The hike to the top is worth the view, and only about 2.4 miles round trip. I personally brought my children here as one of their first hikes when they were very little, so I can speak to the fact it is definitely kid-friendly. Bird watching is also popular here. The hike can be very dangerous in winter due to the ice on the path. You may consider some really good shoes and special gear for hiking in the winter before attempting it if you choose so. We definitely recommend getting a very early start to beat the crowds. The paved trail is very well maintained. We would consider this a moderate hike and very doable at all skill levels.
Where is Multnomah Falls
Multnomah Falls is closest to Bridal Veil and the town of Troutdale, Oregon in the Columbia River Gorge. From the viewing area below Multnomah Falls, it is 0.4 miles round trip to Benson Bridge, 2.4 miles round trip to the top of the falls (with 750 feet of elevation change), and 13.6 miles round trip to the top of Larch Mountain.
From Portland, head east on I-84. Take exit 31 and you’ll arrive at the larger parking area between the interstate lanes.
How to Get to Multnomah Falls From Troutdale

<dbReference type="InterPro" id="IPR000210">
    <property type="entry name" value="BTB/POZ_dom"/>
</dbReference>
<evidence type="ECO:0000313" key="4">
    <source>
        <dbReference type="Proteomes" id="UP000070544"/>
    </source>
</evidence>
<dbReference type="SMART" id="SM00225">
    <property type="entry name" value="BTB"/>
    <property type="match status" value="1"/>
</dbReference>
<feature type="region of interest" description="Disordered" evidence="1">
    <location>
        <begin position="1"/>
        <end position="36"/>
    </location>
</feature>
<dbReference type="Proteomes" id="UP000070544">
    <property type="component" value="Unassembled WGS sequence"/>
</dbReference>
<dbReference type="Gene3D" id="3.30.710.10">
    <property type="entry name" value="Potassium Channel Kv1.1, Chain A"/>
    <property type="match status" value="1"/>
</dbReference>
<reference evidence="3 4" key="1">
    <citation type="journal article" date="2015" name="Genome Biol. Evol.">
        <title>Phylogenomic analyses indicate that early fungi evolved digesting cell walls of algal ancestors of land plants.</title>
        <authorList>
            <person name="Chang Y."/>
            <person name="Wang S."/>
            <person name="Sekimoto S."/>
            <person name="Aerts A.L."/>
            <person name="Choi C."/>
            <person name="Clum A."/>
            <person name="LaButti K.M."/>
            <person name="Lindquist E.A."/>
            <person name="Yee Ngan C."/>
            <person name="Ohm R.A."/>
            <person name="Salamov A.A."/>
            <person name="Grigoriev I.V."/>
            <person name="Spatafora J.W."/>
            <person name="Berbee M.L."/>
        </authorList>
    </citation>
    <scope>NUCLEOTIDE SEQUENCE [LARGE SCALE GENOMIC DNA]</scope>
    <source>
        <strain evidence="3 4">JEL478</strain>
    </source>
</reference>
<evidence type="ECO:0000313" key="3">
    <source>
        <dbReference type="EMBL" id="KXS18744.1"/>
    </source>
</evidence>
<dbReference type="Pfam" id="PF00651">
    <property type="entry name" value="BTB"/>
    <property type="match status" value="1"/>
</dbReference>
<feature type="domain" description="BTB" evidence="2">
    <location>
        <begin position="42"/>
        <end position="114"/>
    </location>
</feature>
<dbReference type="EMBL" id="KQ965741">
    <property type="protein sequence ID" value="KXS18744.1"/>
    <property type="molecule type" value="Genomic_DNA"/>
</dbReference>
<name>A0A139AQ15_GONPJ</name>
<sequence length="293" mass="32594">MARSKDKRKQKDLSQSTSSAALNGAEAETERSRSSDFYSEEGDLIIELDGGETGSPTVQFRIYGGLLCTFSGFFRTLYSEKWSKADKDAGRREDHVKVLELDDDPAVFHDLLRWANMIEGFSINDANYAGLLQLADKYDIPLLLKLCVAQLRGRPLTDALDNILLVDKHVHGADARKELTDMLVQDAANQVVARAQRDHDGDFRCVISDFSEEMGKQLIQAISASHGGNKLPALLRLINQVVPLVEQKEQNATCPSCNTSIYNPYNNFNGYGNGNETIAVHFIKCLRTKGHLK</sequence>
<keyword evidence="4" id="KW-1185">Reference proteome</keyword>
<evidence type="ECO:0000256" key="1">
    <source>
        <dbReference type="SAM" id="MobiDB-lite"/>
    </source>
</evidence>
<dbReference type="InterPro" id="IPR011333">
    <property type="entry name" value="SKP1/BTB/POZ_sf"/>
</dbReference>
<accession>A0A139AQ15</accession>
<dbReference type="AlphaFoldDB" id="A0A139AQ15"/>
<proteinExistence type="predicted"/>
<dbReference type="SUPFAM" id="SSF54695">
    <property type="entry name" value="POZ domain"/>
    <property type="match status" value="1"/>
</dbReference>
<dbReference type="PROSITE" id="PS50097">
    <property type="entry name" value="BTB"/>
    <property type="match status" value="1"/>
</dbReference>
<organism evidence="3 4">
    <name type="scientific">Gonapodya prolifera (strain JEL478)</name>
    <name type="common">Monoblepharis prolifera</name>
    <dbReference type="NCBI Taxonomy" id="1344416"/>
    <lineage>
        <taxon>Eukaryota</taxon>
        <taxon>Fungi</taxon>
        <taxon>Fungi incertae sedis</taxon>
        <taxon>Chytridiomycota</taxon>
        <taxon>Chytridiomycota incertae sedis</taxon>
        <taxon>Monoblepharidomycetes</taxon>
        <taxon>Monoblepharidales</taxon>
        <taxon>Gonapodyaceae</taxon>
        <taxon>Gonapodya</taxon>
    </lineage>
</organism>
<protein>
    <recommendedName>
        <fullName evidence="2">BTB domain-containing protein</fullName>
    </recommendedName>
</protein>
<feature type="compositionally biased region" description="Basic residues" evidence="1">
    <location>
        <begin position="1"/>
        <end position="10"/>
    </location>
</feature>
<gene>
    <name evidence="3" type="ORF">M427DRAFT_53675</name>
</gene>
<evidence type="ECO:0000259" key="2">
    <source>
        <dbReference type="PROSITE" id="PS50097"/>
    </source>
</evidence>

From Portland, Oregon you will travel east on Interstate 84 to exit #31, Multnomah Falls. Park your vehicle in the large parking lot and walk south, underneath the interstate and railroad tracks to the Lodge and Visitor Center.
From the parking area, there is maybe a brief 5-minute walk to the exhilarating spray at the base of the falls. A pedestrian underpass will take you to the trailhead. There is a smaller parking area near the Multnomah Falls Lodge, which can be accessed by taking exit 28 toward Bridal Veil and continuing east on the Historic Columbia River Highway for approximately 3 miles.
The U.S. Forest Service is adopting the ticketing system to address congestion at the Columbia Gorge hot spot. The 365-foot-tall falls attract nearly 2 million visitors annually, and traffic often backs up at the Interstate 84 offramp as motorists circle the lot looking for a rare parking spot to open up.
If you are coming from Cascade Locks, Oregon, you will travel west on Interstate 84 to exit #31.
Car Free Options
If you prefer traveling without your own vehicle, a taxi, bus, or ride-share from Troutdale to Multnomah Falls is available.
The Columbia Gorge Express is a more economical option, offering daily bus service between Portland, Multnomah Falls, Cascade Locks, and Hood River, Oregon. In the summer months (May-September), there is a free Columbia Gorge Express shuttle from Rooster Rock State Park ($5 day-use fee per vehicle). This area receives over two million visitors each year, and parking at the falls routinely hits capacity. These congestion issues make public transportation, like the Columbia Gorge Express, the best way to travel.